8. I suspect most people don't have direct recall of the 1824 U.S. Presidential Election, but it was (so far) a unique clusterfuck, never yet repeated ... but it *could* be. Whether they know it or not, many people today are discussing the 12th Amendment, which was ratified on Jun 15, 1804. The 12th Amendment is our current system of electing Presidents, and each President since 1804 has been elected using it. The full text of the 12th Amendment is included at the bottom of this post, and the key provision as applied to the 1824 election is the first sentence of the third paragraph. In the election of 1824 - to determine our 6th President - there were four serious candidates: John Quincy Adams, Andrew Jackson, William H. Crawford, and Henry Clay. At the end of the election, none of the four had a majority of electoral votes - thus, the election was turned over to the House of Representatives. It bears repeating that there is nothing stopping this from happening again today, in the 21st century. Although Andrew Jackson received a plurality of both electoral and popular votes, he didn't receive a majority. Henry Clay, the Speaker of the House, openly hated Andrew Jackson, and threw his support behind John Quincy Adams (the Speaker of the House right now is Paul Ryan). It isn't difficult to see, given the scenario, that John Quincy Adams was elected President by the House of Representatives, and Andrew Jackson was, in a word, livid - he fully expected to be elected President given that he won a plurality of both the electoral and popular vote. Here's the *real* controversy: before the House voted on the President, accusations were made (even printed in a newspaper) that Clay sold his support to Adams in exchange for an under-the-table promise to be named Secretary of State (the Secretary of State right now is John Kerry). Not long after Adams won, he indeed offered Clay the position of Secretary of State, and Clay accepted the job - thus, one of the biggest scandals, if not *the* biggest scandal, in American Presidential Election history (see the term "Corrupt Bargain.") I repeat: There are no safeguards in place to prevent this from happening again. The time to fix your furnace is not during a snowstorm - if this ever happens again, people will be furious, but they have a chance to fix the problem - assuming there is a problem - right now. The 12th Amendment The Electors shall meet in their respective states, and vote by ballot for President and Vice-President, one of whom, at least, shall not be an inhabitant of the same state with themselves; they shall name in their ballots the person voted for as President, and in distinct ballots the person voted for as Vice-President, and they shall make distinct lists of all persons voted for as President, and all persons voted for as Vice-President and of the number of votes for each, which lists they shall sign and certify, and transmit sealed to the seat of the government of the United States, directed to the President of the Senate. The President of the Senate shall, in the presence of the Senate and House of Representatives, open all the certificates and the votes shall then be counted. The person having the greatest Number of votes for President, shall be the President, if such number be a majority of the whole number of Electors appointed; and if no person have such majority, then from the persons having the highest numbers not exceeding three on the list of those voted for as President, the House of Representatives shall choose immediately, by ballot, the President. But in choosing the President, the votes shall be taken by states, the representation from each state having one vote; a quorum for this purpose shall consist of a member or members from two-thirds of the states, and a majority of all the states shall be necessary to a choice. And if the House of Representatives shall not choose a President whenever the right of choice shall devolve upon them, before the fourth day of March next following, then the Vice-President shall act as President, as in the case of the death or other constitutional disability of the President.[Note 1] The person having the greatest number of votes as Vice-President, shall be the Vice-President, if such number be a majority of the whole number of Electors appointed, and if no person have a majority, then from the two highest numbers on the list, the Senate shall choose the Vice-President; a quorum for the purpose shall consist of two-thirds of the whole number of Senators, and a majority of the whole number shall be necessary to a choice. But no person constitutionally ineligible to the office of President shall be eligible to that of Vice-President of the United States.[1]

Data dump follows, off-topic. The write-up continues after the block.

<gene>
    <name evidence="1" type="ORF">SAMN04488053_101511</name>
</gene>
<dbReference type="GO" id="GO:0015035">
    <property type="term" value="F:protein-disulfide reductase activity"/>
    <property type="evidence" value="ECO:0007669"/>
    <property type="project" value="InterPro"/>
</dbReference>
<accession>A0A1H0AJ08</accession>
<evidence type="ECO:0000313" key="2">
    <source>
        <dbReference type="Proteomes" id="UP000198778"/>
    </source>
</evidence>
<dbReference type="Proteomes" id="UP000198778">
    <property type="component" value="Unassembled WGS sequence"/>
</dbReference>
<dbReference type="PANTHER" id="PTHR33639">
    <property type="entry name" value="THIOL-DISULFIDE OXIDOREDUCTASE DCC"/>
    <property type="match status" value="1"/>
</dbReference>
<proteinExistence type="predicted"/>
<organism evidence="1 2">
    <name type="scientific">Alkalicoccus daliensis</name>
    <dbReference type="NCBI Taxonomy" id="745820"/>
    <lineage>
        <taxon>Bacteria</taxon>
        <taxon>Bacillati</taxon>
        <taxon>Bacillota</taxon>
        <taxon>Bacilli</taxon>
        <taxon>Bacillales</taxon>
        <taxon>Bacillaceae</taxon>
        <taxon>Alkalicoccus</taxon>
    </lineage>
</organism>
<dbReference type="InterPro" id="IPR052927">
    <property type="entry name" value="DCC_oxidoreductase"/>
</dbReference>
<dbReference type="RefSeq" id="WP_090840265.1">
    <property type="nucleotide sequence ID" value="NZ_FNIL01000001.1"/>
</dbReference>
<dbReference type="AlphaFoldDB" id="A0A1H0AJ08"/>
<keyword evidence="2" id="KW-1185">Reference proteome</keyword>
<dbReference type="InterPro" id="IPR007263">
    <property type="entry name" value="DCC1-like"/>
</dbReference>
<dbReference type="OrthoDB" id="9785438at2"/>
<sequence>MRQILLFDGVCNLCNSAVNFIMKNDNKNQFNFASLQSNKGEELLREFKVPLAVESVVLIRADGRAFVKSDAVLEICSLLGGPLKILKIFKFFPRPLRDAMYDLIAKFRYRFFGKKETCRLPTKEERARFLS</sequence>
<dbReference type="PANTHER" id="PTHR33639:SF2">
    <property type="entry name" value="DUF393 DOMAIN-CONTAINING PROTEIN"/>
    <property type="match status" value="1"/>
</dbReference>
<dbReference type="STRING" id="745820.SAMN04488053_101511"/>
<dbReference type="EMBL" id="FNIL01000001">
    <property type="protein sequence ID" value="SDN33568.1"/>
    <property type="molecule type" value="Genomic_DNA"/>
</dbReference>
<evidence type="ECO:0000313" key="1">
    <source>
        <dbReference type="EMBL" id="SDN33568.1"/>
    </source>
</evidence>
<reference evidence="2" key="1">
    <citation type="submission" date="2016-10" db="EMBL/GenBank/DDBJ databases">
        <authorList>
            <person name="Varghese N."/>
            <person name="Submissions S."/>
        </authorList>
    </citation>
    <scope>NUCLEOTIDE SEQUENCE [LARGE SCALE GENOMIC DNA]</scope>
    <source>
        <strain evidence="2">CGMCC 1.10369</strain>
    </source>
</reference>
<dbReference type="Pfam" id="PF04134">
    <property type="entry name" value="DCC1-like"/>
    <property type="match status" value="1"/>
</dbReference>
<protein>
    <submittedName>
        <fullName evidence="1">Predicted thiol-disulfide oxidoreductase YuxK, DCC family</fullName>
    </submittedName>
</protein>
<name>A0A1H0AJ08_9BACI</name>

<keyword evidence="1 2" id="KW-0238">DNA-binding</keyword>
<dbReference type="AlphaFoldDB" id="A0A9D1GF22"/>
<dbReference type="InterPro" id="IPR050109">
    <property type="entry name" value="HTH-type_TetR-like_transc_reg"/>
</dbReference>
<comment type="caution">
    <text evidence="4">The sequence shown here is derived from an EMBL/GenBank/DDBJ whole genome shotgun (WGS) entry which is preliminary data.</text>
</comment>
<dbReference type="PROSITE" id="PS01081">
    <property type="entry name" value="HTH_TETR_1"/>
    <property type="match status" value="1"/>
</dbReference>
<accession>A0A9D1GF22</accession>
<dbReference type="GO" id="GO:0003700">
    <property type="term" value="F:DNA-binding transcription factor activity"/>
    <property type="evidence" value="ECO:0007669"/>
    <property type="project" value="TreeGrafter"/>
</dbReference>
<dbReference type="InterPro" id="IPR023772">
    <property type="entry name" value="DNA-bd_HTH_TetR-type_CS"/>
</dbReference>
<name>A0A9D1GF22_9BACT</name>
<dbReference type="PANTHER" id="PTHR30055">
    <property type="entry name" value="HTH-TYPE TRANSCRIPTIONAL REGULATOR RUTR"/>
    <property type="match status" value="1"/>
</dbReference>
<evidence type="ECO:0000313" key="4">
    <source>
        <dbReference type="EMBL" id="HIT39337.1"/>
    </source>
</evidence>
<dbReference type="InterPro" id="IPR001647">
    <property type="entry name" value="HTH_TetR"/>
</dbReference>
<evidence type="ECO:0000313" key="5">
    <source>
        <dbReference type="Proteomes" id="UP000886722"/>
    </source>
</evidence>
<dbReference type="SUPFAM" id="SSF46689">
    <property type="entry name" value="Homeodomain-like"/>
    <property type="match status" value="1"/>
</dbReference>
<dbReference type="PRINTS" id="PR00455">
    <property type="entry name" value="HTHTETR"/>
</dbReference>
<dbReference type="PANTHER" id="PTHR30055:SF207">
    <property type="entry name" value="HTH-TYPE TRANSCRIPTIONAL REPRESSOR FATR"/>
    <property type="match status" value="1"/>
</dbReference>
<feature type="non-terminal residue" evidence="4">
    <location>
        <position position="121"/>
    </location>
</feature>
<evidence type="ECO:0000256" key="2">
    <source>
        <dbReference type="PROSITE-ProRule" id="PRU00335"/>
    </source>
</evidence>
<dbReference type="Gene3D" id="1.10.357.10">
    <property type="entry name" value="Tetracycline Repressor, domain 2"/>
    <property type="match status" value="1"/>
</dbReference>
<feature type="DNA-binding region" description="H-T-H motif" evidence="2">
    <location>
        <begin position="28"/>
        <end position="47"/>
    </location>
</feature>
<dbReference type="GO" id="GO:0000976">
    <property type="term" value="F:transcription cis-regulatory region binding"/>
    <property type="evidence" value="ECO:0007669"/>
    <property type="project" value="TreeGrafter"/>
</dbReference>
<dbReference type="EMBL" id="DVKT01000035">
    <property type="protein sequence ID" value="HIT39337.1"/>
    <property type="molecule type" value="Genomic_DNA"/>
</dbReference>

9. This is only tangentially related to our "Unelected Presidents" thread. Statistics can be made to lie, so let me do so here for dramatic effect: 1789-1841 (52 years) - The first seven U.S. Presidents 1841-1853 (12 years) - The second seven U.S. Presidents This is why, when asked to name the U.S. Presidents, even reasonably well-educated people begin to stumble just after Andrew Jackson, the seventh President. We all know that Abraham Lincoln was #16, but knowing #8-15 is difficult because none were particularly famous (unless you consider Millard Fillmore famous). In one month (the period from Mar 4, 1841 - Apr 4, 1841), *three* Presidents were in office, as William Henry Harrison died just one month into his term. Not a whole hell-of-a-lot happened in the 1840s, with the exceptions being the annexation of Texas (1845), the Mexican-American war (1846), and the California gold rush (1849). Granted, those are three pretty big events, but considering the young, volatile nature of the nation, and what occurred both before and after this period, it was pretty tame in comparison, and nobody really stood out as a leader. During the 1850s, there was Dred Scott (1857), the Lincoln-Douglas debates (1858), and John Brown's raid (1859), all three of which were really leading up to the next decade. So, if you're ever in the mood to memorize the U.S. Presidents, you might want to start with #8-15, because they're probably the most difficult to remember. As an amateur student of history, I can promise you that learning about U.S. history is a *lot* easier if you know who the Presidents were, and when they were in office.